- And it is “intended only for a patient receiving active and ongoing medical supervision wherein the patient requires medical care on a recurring basis for, among other things, instructions on the use of the medical food.”
And that, ladies and gentlemen, is what FDA calls a “clarification.” Says Laurie C. Dolan, PhD, senior toxicologist, Burdock Group Consultants (Orlando, FL), FDA has “melded the definition of medical food as defined in section 5(b)(3) of the Orphan Drug Act (21 U.S.C. 360ee(b)(3)) with the definition as defined in 21 CFR 101.9(j)(8).”
So you can see why companies are calling their lawyers.
Straight and Narrow
As it happens, Covington & Burling’s O’Connell was an attorney in FDA’s Office of Chief Counsel as the guidance was being drafted, and she participated in the process. To her mind, among the document’s more notable features is its treatment of the ODA’s “distinctive nutritional requirement” language, which she believes FDA has construed “really narrowly” to mean “a need that can’t be met through dietary modification alone,” as noted in bullet 2 above. That narrow reading has led some to question whether it’s “an appropriate interpretation of the statute,” O’Connell adds, and even to charges that FDA is “overstepping its authority.”
Dolan might sympathize with that sentiment. “This new guidance is an attempt by FDA to turn back the clock to before 1972, when medical foods were regulated as drugs,” she says. Taking issue with the document’s “modification of the normal diet alone” language, and with its requirement that medical foods be administered under physician supervision, Dolan claims that it “provides little guidance about the conditions that can be served by medical foods” and “seems to ignore medical-food use for people who cannot swallow or ingest foods normally, but instead stresses the inborn-errors-of-metabolism issue.”
Inborn errors of metabolism (IEMs), as the guidance states, are “inherited biochemical disorders in which a specific enzyme defect interferes with the normal metabolism of protein, fat, or carbohydrate.” Perhaps the best known is phenylketonuria (PKU), in which a deficiency in the enzyme phenylalanine hydroxylase allows toxic levels of phenylalanine to accumulate in the blood and tissues, causing neurological damage and more as a result.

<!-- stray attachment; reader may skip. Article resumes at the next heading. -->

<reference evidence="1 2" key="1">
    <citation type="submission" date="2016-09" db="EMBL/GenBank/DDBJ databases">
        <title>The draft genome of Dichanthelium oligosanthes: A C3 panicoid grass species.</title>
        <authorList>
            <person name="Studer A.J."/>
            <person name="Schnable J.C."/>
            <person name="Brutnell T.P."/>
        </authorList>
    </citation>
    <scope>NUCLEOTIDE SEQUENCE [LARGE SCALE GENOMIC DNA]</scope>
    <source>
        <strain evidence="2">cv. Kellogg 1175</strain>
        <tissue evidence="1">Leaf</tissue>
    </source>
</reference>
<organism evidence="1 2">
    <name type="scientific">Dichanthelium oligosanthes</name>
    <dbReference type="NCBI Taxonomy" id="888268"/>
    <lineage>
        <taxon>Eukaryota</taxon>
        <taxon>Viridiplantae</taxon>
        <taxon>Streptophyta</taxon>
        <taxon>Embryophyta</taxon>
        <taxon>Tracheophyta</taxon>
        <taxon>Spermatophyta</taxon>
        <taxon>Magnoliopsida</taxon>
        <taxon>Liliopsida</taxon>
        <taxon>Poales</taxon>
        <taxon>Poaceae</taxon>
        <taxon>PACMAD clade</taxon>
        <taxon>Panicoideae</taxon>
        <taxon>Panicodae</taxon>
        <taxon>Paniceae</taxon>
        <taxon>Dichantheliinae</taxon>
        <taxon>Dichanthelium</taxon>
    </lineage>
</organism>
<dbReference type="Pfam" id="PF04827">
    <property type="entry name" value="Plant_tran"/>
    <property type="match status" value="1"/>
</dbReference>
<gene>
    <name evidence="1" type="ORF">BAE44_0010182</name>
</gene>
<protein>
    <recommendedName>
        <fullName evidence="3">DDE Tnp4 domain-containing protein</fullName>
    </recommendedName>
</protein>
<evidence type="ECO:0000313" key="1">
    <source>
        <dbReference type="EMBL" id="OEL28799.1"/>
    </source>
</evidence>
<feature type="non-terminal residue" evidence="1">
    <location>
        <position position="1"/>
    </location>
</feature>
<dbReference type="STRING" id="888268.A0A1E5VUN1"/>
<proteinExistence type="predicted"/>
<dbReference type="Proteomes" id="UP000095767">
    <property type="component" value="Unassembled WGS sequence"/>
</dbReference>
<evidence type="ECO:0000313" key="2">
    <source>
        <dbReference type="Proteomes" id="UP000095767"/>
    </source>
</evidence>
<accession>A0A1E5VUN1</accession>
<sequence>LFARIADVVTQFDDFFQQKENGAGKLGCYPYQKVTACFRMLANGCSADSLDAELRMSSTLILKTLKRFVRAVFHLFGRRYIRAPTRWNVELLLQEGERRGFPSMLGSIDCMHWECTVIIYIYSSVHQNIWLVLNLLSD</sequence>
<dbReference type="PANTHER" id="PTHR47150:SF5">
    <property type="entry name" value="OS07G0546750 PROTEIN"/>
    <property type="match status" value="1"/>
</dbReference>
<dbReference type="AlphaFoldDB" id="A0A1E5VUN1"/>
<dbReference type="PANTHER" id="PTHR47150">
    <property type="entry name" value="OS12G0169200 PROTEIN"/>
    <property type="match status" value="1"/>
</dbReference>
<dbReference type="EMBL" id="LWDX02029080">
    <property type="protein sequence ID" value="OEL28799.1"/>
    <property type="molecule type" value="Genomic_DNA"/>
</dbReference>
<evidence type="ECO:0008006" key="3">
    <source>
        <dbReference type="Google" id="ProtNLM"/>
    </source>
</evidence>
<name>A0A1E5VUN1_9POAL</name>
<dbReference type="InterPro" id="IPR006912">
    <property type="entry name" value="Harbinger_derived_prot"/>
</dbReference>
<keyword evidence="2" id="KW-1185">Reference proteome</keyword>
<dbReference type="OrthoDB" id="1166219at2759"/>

And while the guidance acknowledges medical foods’ centrality in helping phenylketonurics and other IEM patients “obtain adequate levels of essential nutrients which are restricted by modifying the normal diet,” it nevertheless hews to its narrowing of the medical-foods definition, noting that some IEMs can, in fact, be managed entirely via dietary changes—galactosemia being one—and, therefore, don’t require specially formulated and marketed medical foods for their management.
Another good example of FDA’s restricted view, as O’Connell calls it, is the guidance’s stance on diabetes. Both type 1 and type 2 diabetes are metabolic disorders, yet the document makes clear that patients with type 1 diabetes can follow a carbohydrate-counting or -exchange system to match insulin replacement to carbohydrate intake, while those with type 2 “should restrict calories, eat regularly, increase fiber intake, and limit intake of refined carbohydrates and saturated fats” to manage their conditions.
FDA’s conclusion, then: “Diet therapy is the mainstay of diabetes management,” and the agency thus would not generally consider a product marketed for type 1 or 2 diabetes to meet the regulatory criteria for a medical food.
That, however, “is the real dilemma for me,” says Richard L. Eichholz, PhD, partner, bioStrategies Group (Chicago). For despite the fact that rates of type 2 diabetes and related metabolic diseases are approaching epidemic status—with costs to society, the healthcare system, and individual quality of life—“the guidance just said medical foods can’t be used in diabetes or obesity,” Eichholz says.